Understanding Poland's Rally of Hate

by prstskrzkrk

The weekend of November 11th saw the international media focus on Poland’s annual Independence Day march like never before, presenting events as a sudden and unexpected descent into open displays of fascism on the streets of Warsaw. In part, it is true to say that nationalism and traditional values are being centred in a way the nation hasn’t seen for almost a century, but in fact this year’s event was attended in lower numbers than at any point in the past few years. Nevertheless, no other European nation has seen such a large gathering featuring chants and banners against Islam, the LGBT community, the supposed ‘Jewish lobby’ and every other talking point of note for the world’s far-right, and it is vital to take note of how Poland became the venue for this rally of hate, both to fight it in Poland and as a lesson for others. Let’s try to present an accurate image of what is happening in Poland, how we got here, and what about the march was quite so unsettling.

Ascent to the Promised Land

Poland is one of the Warsaw Pact nations which clung most enthusiastically to the promises of freedom through markets that were presented throughout the 80s and 90s, a set of promises we can consider reaching their full potential by 2004’s accession to the EU. The idea was, spend the 90s going through hardship (Shock Therapy and currency devaluation), then by the 2000s we can be a full European partner, mature and spoken of in the same voice as perhaps Denmark or Ireland, if not the one of the really big hitters of the continent.

Whence, then, this inferiority complex, this need to be seen as a real country? Aside from simple population considerations, the size of the Polish diaspora has been instrumental in fostering an image in the Anglophone world of a country being held back from greatness by successive occupations – by the Swedes, the Austrians, the Nazis, the Communists – and that if only Poland were allowed to compete on an even footing, we’d be part of the West at last. If you want to test the depth of this concern, ask a patriotic intellectual whether Poland is Eastern or Central Europe – an apparently insignificant geographical distinction to the outsider, but the source of much soul-searching and often met by emphasising historical links with France, Italy and Britain rather than Russia or the other beasts over ‘that side’.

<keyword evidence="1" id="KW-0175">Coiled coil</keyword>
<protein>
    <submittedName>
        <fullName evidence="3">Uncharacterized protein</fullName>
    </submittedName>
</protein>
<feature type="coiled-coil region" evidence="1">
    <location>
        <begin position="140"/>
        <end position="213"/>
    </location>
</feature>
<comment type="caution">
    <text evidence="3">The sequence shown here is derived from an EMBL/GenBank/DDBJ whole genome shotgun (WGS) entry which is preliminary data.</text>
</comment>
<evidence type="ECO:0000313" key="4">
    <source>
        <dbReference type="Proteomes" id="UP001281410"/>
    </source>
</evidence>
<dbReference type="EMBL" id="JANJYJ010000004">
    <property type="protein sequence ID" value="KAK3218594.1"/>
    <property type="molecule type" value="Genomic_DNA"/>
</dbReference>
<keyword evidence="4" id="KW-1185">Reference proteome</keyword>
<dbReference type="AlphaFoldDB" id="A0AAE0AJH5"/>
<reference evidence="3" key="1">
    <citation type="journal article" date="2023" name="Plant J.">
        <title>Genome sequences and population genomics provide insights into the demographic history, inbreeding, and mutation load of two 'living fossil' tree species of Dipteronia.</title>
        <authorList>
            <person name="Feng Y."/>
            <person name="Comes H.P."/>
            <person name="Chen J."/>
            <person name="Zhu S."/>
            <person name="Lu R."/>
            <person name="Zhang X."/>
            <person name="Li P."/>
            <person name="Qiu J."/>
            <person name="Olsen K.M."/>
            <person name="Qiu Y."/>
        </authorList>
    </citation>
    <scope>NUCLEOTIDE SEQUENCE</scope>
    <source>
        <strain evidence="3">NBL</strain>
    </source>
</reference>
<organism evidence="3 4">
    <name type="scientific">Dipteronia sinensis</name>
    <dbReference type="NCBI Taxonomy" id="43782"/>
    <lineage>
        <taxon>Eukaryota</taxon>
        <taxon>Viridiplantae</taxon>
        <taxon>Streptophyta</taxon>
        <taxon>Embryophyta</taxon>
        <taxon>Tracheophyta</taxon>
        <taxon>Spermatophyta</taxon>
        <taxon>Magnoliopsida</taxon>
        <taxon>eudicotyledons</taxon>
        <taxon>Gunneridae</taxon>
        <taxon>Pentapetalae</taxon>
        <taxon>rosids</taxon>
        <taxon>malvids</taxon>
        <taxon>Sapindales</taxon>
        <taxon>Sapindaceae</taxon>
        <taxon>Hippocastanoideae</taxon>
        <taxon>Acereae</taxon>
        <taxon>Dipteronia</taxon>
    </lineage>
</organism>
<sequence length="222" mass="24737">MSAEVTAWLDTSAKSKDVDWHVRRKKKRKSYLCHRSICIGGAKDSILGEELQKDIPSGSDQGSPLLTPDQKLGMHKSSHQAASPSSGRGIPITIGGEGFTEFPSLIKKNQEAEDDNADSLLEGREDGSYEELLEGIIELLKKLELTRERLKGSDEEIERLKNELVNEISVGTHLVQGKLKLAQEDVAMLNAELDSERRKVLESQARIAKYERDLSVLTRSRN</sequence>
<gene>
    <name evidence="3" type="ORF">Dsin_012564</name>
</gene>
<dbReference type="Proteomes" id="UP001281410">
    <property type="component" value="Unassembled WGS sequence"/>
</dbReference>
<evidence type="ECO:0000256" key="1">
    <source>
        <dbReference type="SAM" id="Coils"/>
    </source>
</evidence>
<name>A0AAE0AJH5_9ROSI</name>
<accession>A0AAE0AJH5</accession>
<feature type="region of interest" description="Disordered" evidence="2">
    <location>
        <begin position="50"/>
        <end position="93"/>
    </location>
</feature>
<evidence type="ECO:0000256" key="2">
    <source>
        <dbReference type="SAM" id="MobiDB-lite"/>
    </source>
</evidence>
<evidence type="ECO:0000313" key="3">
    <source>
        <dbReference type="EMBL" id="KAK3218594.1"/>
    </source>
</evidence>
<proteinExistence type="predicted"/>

Even our timezone is indicative of this – sitting in Krakow in mid October, pitch darkness outside at half four in the afternoon, you wonder if we might be better off joining Romania or Ukraine in the +2 zone, yet the proposal with most support behind it suggests abandoning Daylight Savings altogether, a fudge to avoid facing up to the realities of geography. In other words, this sentiment runs deep.